Fonthill Castle in Doylestown, Pa., lends itself to photography because it’s a piece of artwork in and of itself. Built by Henry Chapman Mercer between 1908 and 1912, Fonthill Castle is built almost entirely of stone, cement and tiles, including artistic tiles with intricate designs and font work (thus Fonthill).
Now a museum, Fonthill Castle was designated a National Historic Landmark in 1985, and was a setting photographer Andrea Phox was itching to capture. Phox got her chance recently, and made the most of it, entering it in the Photo NorthEast competition and winning a Sunset Print Award in the process.
“I had never been there before, but I knew I wanted to go, so I went in with eight other photographers and rented it for three hours. It’s not a place you can shoot easily, and it has a lot of challenges from a lighting standpoint,” says Phox.
Phox shot this scene inside Fonthill Castle with a panoramic setup on top of a ball head, yielding 49 images stitched together using Autopano Pro.
“Using a ball head and the Really Right Stuff panoramic setup allows me to find the nodal point, or sweet spot, so I can capture a 360-degree panorama without parallax, which is a crossing over of the lines when they’re stitched together. I really try to get perfection in my images and I like to shoot 360s, but it is really difficult to capture those without a panoramic head,” explains Phox. “The lighting was all natural and it’s a 21mm to 33mm change of focal length during the panoramic. I put a very tiny aperture opening, f22, so that for the most part I was allowing that shutter to make its own decision. I put it on manual and rolled things around until it reached a nice middle point and then I would expose the images. Some images were two seconds and others were just under one second, depending on where my camera was pointed. The biggest challenge was the windows, and the severity in contrast between the windows and the room was very big. The fireplace inside is very dark, but I have information there. It’s all about detail for me.”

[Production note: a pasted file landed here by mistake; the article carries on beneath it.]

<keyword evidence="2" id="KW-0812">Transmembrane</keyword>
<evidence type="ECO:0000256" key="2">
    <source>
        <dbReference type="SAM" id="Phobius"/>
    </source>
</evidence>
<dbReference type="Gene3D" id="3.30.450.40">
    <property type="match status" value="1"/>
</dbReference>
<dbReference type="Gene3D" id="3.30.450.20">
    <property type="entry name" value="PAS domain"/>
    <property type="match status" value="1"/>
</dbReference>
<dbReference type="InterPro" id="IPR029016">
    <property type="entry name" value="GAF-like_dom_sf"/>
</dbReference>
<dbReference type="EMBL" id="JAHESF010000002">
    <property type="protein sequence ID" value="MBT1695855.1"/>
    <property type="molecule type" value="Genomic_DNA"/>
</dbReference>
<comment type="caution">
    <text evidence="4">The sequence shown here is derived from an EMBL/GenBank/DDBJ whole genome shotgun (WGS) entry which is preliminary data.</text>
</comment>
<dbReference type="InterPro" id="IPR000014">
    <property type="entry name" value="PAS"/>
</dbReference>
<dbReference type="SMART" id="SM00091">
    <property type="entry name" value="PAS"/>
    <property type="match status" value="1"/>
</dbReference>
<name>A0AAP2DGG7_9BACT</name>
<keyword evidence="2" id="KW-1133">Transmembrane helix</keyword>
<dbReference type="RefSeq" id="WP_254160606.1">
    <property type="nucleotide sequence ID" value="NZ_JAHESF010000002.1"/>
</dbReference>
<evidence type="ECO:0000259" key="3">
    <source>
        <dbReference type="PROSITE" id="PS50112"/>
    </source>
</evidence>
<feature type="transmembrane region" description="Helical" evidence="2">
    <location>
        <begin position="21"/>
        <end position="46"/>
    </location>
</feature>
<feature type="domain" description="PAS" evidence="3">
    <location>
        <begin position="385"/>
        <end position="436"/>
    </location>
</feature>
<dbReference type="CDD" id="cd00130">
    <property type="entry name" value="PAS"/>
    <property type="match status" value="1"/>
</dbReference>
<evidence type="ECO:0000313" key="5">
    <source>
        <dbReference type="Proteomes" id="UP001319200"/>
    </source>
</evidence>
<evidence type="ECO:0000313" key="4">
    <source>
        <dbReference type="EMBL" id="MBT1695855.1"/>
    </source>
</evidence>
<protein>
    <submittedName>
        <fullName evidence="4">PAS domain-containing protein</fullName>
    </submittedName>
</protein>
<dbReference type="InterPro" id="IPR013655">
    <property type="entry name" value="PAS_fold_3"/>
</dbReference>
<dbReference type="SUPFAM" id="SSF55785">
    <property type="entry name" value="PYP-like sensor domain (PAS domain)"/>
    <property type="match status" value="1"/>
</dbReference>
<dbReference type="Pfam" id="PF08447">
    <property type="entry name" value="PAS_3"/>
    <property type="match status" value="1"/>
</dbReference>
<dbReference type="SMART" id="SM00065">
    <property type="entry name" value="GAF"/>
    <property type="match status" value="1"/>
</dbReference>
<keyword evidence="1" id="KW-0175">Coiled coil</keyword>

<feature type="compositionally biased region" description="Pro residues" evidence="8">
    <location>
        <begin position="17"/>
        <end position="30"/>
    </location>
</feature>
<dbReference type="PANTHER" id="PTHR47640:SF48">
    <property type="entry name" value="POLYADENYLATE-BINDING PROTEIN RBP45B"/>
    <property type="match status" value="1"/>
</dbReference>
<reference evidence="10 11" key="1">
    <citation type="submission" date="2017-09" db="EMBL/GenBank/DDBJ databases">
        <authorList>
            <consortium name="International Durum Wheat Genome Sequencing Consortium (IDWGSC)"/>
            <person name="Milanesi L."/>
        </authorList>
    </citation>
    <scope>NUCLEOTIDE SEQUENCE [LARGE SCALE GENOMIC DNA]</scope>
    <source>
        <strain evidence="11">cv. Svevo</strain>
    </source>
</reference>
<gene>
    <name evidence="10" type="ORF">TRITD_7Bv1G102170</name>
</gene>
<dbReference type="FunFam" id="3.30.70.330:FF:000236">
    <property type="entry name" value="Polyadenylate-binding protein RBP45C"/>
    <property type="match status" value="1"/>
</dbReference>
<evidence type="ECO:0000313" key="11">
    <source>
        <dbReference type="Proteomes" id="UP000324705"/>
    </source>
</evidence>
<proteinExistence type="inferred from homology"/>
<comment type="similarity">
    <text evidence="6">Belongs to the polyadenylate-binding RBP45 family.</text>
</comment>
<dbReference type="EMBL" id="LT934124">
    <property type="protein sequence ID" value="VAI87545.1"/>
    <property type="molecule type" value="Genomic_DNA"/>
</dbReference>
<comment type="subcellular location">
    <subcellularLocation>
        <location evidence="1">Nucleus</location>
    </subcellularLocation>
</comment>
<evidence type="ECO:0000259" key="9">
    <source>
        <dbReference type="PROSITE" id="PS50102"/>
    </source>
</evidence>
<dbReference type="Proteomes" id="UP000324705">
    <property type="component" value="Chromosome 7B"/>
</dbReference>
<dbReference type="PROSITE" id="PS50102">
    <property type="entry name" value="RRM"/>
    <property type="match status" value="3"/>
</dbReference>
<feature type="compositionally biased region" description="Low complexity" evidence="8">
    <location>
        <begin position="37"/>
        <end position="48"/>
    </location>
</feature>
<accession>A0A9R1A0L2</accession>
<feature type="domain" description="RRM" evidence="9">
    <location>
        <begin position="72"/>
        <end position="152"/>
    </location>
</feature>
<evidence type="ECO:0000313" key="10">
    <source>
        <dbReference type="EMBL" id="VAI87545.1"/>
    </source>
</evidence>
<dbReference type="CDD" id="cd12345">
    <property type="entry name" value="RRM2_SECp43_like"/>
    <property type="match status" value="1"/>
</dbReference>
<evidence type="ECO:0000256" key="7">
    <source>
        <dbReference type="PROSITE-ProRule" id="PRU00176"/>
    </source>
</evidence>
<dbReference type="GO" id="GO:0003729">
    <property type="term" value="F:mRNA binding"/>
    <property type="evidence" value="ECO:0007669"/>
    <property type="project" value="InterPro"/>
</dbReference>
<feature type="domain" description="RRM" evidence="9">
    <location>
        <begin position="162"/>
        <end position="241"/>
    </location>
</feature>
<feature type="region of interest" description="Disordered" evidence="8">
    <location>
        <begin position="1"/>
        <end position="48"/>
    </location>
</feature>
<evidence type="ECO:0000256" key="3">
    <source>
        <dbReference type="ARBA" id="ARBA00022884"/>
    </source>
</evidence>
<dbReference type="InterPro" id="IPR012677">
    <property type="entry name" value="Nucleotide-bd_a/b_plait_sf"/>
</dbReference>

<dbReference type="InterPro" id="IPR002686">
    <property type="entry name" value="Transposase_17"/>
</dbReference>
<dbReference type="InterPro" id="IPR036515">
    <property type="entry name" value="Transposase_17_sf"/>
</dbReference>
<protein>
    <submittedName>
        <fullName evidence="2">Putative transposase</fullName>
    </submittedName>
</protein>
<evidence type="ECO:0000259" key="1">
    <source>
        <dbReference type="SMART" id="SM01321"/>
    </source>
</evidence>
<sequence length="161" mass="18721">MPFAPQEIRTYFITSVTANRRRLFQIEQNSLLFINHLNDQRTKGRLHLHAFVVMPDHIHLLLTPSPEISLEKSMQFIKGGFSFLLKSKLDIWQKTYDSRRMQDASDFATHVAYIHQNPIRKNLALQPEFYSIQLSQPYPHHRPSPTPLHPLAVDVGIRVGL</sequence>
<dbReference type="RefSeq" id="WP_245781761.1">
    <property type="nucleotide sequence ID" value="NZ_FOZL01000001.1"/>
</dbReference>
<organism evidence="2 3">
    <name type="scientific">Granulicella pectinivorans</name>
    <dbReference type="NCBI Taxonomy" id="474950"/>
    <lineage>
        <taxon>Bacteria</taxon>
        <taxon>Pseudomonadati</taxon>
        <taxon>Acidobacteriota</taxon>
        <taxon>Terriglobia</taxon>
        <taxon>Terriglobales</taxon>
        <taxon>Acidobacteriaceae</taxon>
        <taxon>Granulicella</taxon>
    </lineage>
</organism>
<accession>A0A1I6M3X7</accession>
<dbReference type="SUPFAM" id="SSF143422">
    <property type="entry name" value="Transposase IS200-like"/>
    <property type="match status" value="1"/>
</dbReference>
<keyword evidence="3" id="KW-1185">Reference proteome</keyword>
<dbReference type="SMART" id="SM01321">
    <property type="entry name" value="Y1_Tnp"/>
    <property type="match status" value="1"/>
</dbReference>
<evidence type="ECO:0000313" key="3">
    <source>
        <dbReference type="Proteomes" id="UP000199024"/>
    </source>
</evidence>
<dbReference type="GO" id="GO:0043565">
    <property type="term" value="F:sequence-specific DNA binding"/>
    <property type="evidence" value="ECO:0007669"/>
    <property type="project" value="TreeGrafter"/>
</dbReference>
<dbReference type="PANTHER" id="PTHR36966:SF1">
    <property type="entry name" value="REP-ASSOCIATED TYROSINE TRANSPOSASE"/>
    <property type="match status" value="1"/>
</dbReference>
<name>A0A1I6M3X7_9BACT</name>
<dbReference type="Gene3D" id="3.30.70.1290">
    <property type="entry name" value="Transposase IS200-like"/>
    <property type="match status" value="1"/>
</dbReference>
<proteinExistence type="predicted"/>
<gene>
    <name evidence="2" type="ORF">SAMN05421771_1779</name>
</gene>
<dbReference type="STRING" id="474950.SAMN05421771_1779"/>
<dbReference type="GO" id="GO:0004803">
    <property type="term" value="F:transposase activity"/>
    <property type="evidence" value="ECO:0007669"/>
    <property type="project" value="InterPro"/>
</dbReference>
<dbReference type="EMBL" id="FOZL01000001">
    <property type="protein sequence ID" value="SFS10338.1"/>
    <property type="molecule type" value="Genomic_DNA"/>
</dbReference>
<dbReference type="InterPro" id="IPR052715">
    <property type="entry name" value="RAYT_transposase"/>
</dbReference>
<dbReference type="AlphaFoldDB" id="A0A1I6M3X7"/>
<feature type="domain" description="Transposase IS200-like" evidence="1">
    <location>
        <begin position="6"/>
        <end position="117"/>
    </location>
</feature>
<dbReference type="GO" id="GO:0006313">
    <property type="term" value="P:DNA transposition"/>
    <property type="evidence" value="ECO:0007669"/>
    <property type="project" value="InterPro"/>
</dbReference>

After capture, Phox says she first looks at the RAW files, stitches them together in Autopano Pro and then processed them through LightRoom, making the images smaller in the process.
“It’s a very digitally-complicated process and there’s no reason for me to have a panoramic that is 80″ x 40″ unless I want to print it out at that size,” says Phox.